Complete hearing loss is called deafness, and it can occur in one or both ears. The deafness of both ears is called bilateral, and the one-ear is called unilateral or hemisordera. It may also happen that the dog has a higher hearing threshold compared to normal animals in one or both ears, this condition being called partial deafness (hearing loss) of one or both ears.
CAUSES OF THE DEAF
The causes of deafness in pets can be div> driving holes and sensorineural deafness. The driving deafness In dogs it is observed when there are disorders in the transmission of sound vibration to the inner ear and to the ear. Any defect or disease that affects the dog's external auditory canal, the tympanic membrane, the auditory bones and / or the middle ear can cause a deafness.
The sensorioneural deafness It occurs when there are abnormalities in the structures of the inner ear, in the cochlear nerve and / or the auditory pathway in any part of its path to the cerebral cortex. The main causes include hereditary deafness, neuronal damage from ototoxic substances (antibiotics such as gentamicin or diuretics such as furosemide) or senile deafness.
The hereditary deafness It has been reported in numerous breeds of dogs and cats. It is due to degeneration of the structures of the inner ear and spiral ganglion neurons. This process takes place during the postnatal maturation of the auditory system. The clinical signs manifest between the first weeks and the first 2 months of life. A greater predisposition to hereditary deafness has been associated in dogs with a predominantly white, blue-gray or spotted coat. The most frequently affected breeds are: Dalmatian, English Setter, Australian Sheepdog, Border Collie and Shetland Sheepdog, but it has been reported in at least 54 dog breeds, including the Argentine Bulldog, Great Dane, Boxer, Bull Terrier and Cocker Spaniel, among them.
It is assumed that hereditary deafness in dogs is predominantly of the autosomal dominant type, however, in the Bull terrier an autosomal recessive inheritance was described.
BRIEF CONCEPTS OF THE HERITAGE OF THE DEAF
The inheritance of diseases, anomalies or genetic traits is described: a) by the type of chromosome in which the abnormal gene is found (autosomal chromosome or sex chromosome), and b) in case the trait is dominant or recessive. The autosomal diseases (such as deafness) are inherited through non-sex chromosomes, and sex-linked diseases are inherited through one of the "sex chromosomes," the X chromosome (diseases are not inherited through the chromosome Y). The dominant inheritance It occurs when an abnormal gene from one of the parents is capable of causing the disease, even if the parallel gene of the other parent is normal. The abnormal gene exercises dominance over the result of the gene pair.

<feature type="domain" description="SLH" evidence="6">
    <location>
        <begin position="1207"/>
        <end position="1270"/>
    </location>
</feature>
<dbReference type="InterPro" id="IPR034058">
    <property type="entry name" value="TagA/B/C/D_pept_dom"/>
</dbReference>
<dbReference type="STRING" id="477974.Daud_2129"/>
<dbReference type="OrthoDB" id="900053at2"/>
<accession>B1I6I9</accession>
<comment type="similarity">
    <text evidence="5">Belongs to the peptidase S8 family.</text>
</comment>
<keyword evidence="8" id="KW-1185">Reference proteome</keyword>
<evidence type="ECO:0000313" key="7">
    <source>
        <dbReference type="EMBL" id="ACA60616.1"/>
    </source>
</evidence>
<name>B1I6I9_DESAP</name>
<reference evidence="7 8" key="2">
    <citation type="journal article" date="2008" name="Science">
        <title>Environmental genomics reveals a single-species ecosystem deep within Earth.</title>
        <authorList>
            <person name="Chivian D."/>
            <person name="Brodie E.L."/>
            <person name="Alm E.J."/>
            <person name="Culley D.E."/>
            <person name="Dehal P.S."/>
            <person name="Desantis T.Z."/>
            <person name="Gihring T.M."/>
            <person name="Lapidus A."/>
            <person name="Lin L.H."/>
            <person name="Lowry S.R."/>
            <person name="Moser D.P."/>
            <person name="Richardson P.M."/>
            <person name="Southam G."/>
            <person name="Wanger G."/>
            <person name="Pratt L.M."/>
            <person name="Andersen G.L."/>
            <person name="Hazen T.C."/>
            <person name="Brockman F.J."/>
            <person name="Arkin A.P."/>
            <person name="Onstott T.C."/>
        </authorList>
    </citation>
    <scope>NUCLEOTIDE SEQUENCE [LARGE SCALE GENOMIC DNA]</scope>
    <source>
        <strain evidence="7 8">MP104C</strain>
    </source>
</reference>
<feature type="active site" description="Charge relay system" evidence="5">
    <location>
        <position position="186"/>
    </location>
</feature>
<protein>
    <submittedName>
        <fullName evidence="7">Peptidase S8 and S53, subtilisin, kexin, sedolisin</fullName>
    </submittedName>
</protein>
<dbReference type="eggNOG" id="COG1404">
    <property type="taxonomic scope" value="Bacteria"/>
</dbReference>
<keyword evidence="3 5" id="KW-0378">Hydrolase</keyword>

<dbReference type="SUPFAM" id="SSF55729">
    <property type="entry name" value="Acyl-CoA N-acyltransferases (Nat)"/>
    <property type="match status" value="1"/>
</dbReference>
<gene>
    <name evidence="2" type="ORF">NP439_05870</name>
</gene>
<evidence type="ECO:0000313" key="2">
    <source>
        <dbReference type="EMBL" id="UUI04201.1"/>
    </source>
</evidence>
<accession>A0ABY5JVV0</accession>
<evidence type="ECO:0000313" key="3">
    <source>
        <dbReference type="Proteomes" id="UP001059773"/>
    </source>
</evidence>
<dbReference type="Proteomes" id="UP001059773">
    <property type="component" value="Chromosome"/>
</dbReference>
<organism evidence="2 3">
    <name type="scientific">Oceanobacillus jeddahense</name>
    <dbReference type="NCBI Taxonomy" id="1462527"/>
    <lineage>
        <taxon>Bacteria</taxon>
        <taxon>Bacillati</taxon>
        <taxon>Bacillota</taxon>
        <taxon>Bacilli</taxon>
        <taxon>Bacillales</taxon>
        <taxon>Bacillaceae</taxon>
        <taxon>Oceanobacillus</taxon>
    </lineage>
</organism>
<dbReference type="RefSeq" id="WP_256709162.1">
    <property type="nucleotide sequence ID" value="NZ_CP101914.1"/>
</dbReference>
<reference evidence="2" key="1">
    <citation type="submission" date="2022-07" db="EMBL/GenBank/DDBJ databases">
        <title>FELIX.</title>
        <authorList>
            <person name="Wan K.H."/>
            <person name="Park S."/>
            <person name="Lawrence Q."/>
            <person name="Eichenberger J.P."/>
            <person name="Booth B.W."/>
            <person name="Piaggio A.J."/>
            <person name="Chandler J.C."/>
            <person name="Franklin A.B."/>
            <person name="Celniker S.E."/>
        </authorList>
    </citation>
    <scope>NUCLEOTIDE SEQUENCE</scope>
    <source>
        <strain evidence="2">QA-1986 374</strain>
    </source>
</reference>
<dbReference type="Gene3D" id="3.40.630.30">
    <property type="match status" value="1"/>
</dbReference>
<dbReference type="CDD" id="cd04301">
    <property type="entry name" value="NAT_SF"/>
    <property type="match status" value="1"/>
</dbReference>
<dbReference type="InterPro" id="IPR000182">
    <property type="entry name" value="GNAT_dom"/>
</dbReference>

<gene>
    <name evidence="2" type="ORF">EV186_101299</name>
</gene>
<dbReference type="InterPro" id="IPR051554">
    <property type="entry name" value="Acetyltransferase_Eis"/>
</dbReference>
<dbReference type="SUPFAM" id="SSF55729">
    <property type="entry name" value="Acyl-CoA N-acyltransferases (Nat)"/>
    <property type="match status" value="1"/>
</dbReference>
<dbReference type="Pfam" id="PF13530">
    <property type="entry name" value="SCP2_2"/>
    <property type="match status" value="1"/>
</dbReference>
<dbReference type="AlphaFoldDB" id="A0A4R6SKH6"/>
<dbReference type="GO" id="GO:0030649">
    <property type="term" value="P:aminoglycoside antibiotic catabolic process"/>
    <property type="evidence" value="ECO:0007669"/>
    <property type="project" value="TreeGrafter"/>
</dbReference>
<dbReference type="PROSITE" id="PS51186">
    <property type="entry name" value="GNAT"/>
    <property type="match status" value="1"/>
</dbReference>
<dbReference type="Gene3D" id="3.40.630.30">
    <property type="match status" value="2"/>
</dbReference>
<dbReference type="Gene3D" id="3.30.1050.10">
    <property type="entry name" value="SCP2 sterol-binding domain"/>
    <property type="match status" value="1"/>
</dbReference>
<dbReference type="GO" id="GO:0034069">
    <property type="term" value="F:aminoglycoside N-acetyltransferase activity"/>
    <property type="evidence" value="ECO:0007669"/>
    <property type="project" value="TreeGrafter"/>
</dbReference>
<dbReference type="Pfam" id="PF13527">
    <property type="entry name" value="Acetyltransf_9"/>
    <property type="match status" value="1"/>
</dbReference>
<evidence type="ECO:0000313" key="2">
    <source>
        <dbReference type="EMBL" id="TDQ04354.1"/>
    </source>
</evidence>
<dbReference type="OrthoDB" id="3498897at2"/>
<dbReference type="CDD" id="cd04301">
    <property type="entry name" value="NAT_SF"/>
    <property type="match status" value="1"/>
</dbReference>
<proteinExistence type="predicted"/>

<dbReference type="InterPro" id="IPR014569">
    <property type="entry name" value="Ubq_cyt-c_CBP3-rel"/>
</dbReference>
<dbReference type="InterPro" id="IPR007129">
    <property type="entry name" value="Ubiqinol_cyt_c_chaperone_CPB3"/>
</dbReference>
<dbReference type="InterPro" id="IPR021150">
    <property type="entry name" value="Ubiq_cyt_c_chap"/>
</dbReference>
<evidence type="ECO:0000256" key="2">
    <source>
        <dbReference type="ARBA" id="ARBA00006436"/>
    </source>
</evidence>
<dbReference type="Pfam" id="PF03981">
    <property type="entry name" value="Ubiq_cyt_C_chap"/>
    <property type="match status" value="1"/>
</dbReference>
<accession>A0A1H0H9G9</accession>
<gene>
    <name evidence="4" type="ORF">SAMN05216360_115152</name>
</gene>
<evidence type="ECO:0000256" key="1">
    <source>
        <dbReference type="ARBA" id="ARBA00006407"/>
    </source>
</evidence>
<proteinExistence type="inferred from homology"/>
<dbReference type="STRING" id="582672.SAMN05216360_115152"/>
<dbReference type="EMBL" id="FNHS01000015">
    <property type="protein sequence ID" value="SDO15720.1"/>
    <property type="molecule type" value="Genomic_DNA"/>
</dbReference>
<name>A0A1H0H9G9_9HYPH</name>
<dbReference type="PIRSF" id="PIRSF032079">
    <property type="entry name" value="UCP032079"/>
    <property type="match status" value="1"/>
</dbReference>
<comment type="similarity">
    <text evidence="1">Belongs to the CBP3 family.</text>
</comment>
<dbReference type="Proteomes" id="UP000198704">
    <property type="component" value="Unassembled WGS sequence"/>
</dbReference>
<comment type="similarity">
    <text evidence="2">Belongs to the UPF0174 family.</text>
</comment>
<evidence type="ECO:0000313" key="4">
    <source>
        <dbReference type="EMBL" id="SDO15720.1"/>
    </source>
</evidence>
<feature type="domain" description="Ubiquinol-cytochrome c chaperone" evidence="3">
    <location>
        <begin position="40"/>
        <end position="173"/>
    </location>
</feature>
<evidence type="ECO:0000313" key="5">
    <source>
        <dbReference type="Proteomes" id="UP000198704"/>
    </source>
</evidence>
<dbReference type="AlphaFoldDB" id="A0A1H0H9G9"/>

The recessive inheritance It occurs when both genes must be abnormal to produce the disease. If only one of the genes in the pair is abnormal, then the disease manifests slightly (animal with hemisphere or hearing loss) or does not manifest. In other words, the normal gene of the pair can replace the function of the gene, so it is said that the abnormal gene acts recessively. However, an animal with only one defective gene is called a carrier, indicating that the disorder can pass to puppies. Both parents must be carriers for the puppy to be deaf.
LIKELIHOOD OF HEREDING THE WAIT
In the case of autosomal dominant inheritance : if one of the parents is a carrier and the other is normal, there is a 50% chance that each puppy inherits the abnormal gene and therefore the dominant trait. In other words, if we assume that in a litter with 4 puppies, one of the parents carries an abnormal deafness gene, the statistical expectation is: 2 normal puppies and 2 deaf puppies. This does not mean that puppies will necessarily suffer hearing loss, but it does mean that each puppy has a 50:50 chance of inheriting it. Puppies that do not inherit the abnormal gene will not develop or transmit deafness.